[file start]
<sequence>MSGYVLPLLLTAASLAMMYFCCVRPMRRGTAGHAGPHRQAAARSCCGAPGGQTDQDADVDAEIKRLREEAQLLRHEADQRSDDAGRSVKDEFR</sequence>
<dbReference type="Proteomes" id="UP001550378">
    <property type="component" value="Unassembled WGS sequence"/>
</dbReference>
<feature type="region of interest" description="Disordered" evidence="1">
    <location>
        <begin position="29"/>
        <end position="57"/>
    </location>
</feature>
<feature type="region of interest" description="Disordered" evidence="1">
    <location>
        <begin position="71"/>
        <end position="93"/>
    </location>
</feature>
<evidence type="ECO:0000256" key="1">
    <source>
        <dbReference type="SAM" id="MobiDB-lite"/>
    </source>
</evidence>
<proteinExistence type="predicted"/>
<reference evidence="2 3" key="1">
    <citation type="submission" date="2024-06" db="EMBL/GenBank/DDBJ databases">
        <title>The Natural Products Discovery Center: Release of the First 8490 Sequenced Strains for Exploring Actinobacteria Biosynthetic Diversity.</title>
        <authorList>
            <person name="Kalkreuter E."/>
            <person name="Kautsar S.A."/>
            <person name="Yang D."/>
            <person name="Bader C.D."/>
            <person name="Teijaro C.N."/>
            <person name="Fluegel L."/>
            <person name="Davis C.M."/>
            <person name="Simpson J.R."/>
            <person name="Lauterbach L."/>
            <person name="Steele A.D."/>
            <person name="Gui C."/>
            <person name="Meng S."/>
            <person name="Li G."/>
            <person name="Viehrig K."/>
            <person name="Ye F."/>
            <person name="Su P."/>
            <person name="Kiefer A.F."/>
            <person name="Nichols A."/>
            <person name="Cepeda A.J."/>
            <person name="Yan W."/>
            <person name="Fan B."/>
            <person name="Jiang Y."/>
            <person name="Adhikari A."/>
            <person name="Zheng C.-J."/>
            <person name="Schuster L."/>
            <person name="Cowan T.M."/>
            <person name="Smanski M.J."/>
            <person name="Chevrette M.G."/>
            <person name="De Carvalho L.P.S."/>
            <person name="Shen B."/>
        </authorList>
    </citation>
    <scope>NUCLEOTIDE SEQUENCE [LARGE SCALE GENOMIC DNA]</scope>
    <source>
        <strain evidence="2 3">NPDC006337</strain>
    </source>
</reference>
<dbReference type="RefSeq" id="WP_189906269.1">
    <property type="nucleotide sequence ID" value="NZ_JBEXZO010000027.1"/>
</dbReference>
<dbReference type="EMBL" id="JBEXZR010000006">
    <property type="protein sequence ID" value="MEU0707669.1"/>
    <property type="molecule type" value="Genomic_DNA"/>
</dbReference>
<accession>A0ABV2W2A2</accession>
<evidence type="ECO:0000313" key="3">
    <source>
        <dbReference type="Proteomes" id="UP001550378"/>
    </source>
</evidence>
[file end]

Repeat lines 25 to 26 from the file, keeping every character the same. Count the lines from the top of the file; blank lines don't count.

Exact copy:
        <title>The Natural Products Discovery Center: Release of the First 8490 Sequenced Strains for Exploring Actinobacteria Biosynthetic Diversity.</title>
        <authorList>